This thread was started as a spin-off from a discussion in > An amazing Eve Phone.
It was felt that it would be better to give this discussion its own thread.
Disclaimer: What I will post here is the culmination of over a decade and a half of my work and experience. Please be kind.
Ok, with that out of the way, there are few things that must first be considered for the design direction, even at the conceptual level.
=== Part 1 - Principles of Design ===
1: A mobile wearable should not be a watch.
I have seen so many smart-watches over the past few years and before them, so many watch phones going as far back as Samsung’s SPH-WP10 in 1999. I have owned a few watch phones over those years as well and I can tell you both from professional and personal experience that a wearable that tries to be your watch will ultimately fail in the mass market.
There are so many issues with this approach, from the obvious style factor, to the impracticability of the tiny unusable screen that will no doubt grace its face.
Q: What happens when someone who wants to wear their favourite Chopard, Breguet or IWC buys a smartwatch-styled phone?
A: They will leave the smartwatch behind in favour of a traditional phone on the occasion that wearing two watches just would not work.
Remember, the wrist was not where that class of timepiece started. It started in the pocket and fashion and practicality dictated its final resting place on your forearm. So if we take a cue from history, we will see that copying the wrist watch isn’t the way forward for wearables.
2: The wearable should not be the accessory of a larger device but should be the core of an ecosystem.
Your usage scenarios should dictate what kind of UX and UI you have at the time. Therefore, the wearable should be small, kept out of the way and worn for the convenience of transportation. The ideal interaction with it should be done with a series of wireless dumb accessories designed to take your input and give output in a form-factor that matches the application.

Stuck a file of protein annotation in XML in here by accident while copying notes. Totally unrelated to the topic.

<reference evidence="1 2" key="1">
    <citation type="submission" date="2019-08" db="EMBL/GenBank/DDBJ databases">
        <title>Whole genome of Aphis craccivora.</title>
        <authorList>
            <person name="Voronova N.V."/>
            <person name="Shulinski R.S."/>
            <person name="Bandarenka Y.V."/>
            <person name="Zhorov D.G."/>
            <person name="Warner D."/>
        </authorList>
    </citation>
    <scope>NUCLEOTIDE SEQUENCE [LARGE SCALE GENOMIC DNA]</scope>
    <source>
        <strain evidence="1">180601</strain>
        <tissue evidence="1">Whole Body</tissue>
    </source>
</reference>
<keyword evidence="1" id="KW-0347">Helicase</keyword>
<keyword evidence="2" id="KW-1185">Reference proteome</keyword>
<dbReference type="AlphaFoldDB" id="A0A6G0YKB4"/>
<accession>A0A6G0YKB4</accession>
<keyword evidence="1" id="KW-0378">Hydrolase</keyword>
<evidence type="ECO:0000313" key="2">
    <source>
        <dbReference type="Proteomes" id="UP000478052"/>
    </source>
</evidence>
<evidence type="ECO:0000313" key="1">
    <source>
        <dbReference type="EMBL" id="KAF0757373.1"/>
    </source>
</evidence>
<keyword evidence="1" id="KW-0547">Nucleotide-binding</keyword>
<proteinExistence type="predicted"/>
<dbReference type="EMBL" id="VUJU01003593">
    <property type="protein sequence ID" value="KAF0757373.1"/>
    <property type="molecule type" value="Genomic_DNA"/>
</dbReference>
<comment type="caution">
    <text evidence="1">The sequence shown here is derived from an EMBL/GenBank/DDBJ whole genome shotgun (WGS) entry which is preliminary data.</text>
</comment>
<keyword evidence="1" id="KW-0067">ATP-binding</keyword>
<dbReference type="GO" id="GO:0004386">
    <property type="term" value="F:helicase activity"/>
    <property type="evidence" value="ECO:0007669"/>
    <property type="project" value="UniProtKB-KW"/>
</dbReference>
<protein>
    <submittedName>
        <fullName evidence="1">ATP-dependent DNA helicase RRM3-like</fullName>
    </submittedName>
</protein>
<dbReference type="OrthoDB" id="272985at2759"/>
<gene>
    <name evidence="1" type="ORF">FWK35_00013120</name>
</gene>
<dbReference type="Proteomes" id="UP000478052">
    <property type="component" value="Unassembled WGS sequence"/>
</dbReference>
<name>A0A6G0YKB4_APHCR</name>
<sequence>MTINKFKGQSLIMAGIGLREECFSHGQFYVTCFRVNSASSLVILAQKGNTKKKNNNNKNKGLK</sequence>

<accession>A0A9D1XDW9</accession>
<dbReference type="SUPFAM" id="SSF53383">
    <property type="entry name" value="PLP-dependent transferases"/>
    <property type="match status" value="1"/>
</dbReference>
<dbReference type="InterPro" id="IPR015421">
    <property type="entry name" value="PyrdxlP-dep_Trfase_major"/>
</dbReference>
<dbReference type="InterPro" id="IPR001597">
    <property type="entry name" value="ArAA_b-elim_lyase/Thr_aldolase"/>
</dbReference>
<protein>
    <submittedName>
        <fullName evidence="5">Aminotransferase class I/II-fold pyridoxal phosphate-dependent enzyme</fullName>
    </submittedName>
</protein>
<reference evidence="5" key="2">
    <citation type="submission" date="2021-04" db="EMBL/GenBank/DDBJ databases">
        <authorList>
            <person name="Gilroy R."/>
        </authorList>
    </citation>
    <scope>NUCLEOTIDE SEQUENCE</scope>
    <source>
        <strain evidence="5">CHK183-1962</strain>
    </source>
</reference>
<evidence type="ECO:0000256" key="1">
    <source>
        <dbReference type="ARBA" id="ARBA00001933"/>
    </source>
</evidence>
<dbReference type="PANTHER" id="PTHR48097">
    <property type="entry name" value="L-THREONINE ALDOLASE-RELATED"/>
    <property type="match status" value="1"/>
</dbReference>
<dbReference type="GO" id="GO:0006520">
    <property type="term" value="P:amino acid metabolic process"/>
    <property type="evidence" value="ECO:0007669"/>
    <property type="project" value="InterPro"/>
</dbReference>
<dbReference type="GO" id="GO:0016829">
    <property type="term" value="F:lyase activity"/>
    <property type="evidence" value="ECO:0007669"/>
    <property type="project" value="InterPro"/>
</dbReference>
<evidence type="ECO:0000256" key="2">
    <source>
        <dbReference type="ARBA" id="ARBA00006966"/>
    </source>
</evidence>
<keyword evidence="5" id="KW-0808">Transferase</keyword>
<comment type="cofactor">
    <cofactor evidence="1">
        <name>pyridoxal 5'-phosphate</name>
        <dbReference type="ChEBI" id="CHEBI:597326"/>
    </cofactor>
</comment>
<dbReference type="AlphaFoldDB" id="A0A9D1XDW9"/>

3: Do not put a screen on it.
Aside from the obvious style issue (ala point #1), there is the fact that in order to be usable, your screen will dictate the size of the wearable and to a certain extent, its battery life.
Use an alternative method of display technology for the scenarios where you will be interacting with it directly, sans wireless accessories.
4: It must be water-resistant.
A practical wearable should be something you put on your body and not think about as you go about your day. Having to worry about your wearable when it rains, when you sweat or if you go to the pool is counter-intuitive and unnecessary with today’s technologies.
5: Battery life is everything and contactless wireless charging is a must.
Being able to charge your wearable without having to take it off will change the way people use it for the better. Contactless wireless charging that can put a few metres between you and the charger is the ideal solution and it exists today.
6: Processing power, storage and RAM are your make or break specs.
If you are going to build a wearable that is worth buying, it should be able to replace more than someone’s aging iPad. Today we can make a dual 64-bit processor wearable with 16GB RAM and 512GB SSD, that runs Windows 10 and has the power to rival your Core i5. It won’t be in the price range of your entry level Apple Watch or Asus ZenWatch but then, why should it be?
7: Understanding your target price point is important.
You wouldn’t expect to buy a new Core i5 powered ultra thin tablet for the price of a cheap smartwatch. So then don’t try to build a cutting edge wearable that can replace your tablet/laptop at the price point of the Apple Watch.
8: Security is paramount.
A wearable that is properly made will be more attractive than a traditional smartphone. This also means it’s more likely to be stolen. If your files are not well protected, then this will be yet another potential threat to your privacy and identity. If the wearable uses biometric security to encrypt its filesystem and has as few physical interfaces as possible, then while it may be a pretty target for thieves, it will be nothing more than a pretty paperweight without its owner.
9: Design from the perspective of jewellery first, technology second.
While many of us engineers tend to overlook the aesthetics of our creations as a vital point to be examined at the start of development, we should always remember that what something looks like can already be more than 50% of the battle won when you are trying to get the final product sold.